Thursday, March 15, 2012

Concert Review: Waterbound – Woodland Park Presbyterian Church, Seattle, 3/11/2012

Readers of the blog will note a shift here: this is completely different from the music that I often review. That said, it had the other attributes of the music that I often write about: it was both interesting to listen to, and beautiful. It held my attention for the entire hour and a half…

Waterbound is a Celtic duet of Steve Akerman (mandolin) and Mimi Geibel (autoharp); both play occasional other instruments and sing when they decide to. The music? Celtic, obviously; but without fiddles or pipes; an ethereal kaleidoscope of shimmering plectra – it sounded like something I would expect to hear at a dinner and recital in Lothlórien or Cair Paravel. Each individual song was a beautifully-cut gem. Mr. Akerman stated that his musical roots include other types of music (including bluegrass, blues, and jazz) and that his improvisations within the Celtic framework would often stray into these idioms. At one point he announced that his octave-mandolin part had been derived from “Can’t Get No Satisfaction” (I hadn’t noticed, but then again, I seldom listen to the Stones because I’ve never liked what I’ve heard by them); at another point, they played a “vertical medley” (two songs at once) where the mandolin part was from a Vivaldi concerto. None of these “excursions” destroyed the continuity of the music; in fact were barely noticeable. They just contributed a little seasoning to the concert.

Another point that both performers often made (before playing a tune) was that “traditional” tunes of course had a composer – they’ve done some research and they often know who that composer was. …And some of the “old” traditional tunes were apparently written within the last twenty years. Some of the most affecting melodies were actually themes from NPR shows.

The gossamer quality of the music worked well in Woodland Park Presbyterian Church. This is a cavernous, reverberant space; I’ve often attended the open mic there (second Friday evening every month) and the acoustics are marvelous for both folk and experimental music, as well as classical. I might mention that Waterbound has played there (at the open mic), and that last week’s open mic had an interesting guest – an old friend of mine who has since moved to Chicago and plays the kaen (Thai mouth organ) – that full-bodied reedy instrument sounds like the grandfather of all accordions there.

So I have nothing bad to say about the concert? No, not really; there were a couple of obvious wrong notes (but no more than that!), but this is to be expected in an hour and a half of live music. All in all it was a satisfying concert.

Tuesday, March 13, 2012

Concert Review: Seattle Composers' Salon – Chapel Performance Space at Good Shepherd Center, Seattle, 3/2/2012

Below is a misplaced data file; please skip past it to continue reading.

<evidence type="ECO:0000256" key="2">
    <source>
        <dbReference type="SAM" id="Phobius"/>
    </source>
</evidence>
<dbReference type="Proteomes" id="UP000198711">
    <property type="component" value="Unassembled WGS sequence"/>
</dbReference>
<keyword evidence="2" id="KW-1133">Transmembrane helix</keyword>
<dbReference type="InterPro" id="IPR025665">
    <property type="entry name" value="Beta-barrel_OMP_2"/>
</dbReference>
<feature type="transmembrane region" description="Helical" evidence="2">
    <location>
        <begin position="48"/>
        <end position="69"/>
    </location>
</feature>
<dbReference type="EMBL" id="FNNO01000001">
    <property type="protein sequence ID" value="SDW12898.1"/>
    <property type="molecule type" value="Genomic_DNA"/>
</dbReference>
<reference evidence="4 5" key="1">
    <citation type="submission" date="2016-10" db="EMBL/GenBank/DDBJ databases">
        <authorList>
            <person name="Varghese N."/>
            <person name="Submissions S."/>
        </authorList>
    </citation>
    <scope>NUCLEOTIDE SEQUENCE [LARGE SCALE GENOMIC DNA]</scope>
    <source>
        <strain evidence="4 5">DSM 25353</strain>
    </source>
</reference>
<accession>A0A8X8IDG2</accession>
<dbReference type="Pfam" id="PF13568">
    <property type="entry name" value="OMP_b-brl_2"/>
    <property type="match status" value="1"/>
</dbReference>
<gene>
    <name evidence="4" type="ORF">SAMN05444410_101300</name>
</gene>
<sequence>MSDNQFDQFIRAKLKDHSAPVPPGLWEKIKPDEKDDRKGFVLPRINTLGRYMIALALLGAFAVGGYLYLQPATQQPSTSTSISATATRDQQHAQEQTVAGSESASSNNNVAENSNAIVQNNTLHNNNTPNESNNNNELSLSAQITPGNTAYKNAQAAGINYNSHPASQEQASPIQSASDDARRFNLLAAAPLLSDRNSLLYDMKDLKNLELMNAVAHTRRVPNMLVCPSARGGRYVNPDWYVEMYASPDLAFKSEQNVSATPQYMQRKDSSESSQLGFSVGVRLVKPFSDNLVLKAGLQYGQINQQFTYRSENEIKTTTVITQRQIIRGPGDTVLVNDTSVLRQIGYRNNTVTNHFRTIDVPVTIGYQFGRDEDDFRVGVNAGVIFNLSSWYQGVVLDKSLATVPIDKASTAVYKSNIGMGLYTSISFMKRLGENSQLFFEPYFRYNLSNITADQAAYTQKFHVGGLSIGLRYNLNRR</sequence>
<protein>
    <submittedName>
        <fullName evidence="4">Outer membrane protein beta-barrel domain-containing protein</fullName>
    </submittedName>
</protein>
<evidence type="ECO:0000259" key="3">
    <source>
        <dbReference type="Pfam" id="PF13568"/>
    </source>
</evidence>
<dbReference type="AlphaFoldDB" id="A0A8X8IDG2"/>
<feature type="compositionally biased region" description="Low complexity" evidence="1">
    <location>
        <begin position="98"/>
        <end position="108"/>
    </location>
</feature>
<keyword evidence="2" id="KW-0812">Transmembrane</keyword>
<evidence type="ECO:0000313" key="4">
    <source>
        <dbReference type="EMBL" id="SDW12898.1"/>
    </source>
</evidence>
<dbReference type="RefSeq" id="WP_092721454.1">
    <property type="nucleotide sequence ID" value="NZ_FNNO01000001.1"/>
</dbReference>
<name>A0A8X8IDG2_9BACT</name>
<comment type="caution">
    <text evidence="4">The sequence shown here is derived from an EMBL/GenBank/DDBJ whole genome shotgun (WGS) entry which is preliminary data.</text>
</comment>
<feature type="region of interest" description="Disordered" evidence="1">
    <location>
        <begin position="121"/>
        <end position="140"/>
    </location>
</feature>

Actually I wrote this review last week (after seeing the concert); my apologies to anyone who was expecting to read it sooner...

From the Seattle Composers' Salon website: “The Seattle Composers’ Salon fosters the development, performance and appreciation of new music by regional composers and performers.

The first piece was a string bass solo by John Teske. It consisted of a single note. A single note, that is, with infinite variations, and interplay with the ambient sound in the performance space. He began quietly. The single bowed note growled out of silence, then stopped, then resumed its growl, ever-so-slightly louder. It was the lowest open string on the instrument, tuned down a fifth. As it grew in volume, nuance, in seemingly in complexity, it began to take on something of a physical presence; one could feel it pulsating in the room from different directions. Sounds began to drift in from outside of the hall; there was a meeting of children or teens going on in another room in the building, and they were not aware of the concert. No problem – their voices mingled with the “live” sounds from the bass – now having peaked in volume and returning to the silence from whence it came – and provided an unpredictable counterpoint. Afterwards (there is always a question and answer session after each piece at a Composers’ Salon), Mr. Teske explained that he was not trying particularly to interact with the ambient sound, but the music was based on the sound and feel of the note on the instrument itself – he’d play the note, then wait until he could no longer hear it or feel it vibrating in the bass, then play it again, so the varying spaces between its iterations were a result of the physics of the instrument. Altogether a fascinating excursion into the variety available in a single note, and (along with Neal Meyers’ “Gradus” and lots of pieces by various drone-minimalists) ample proof that what would appear boring in theory is in reality anything but.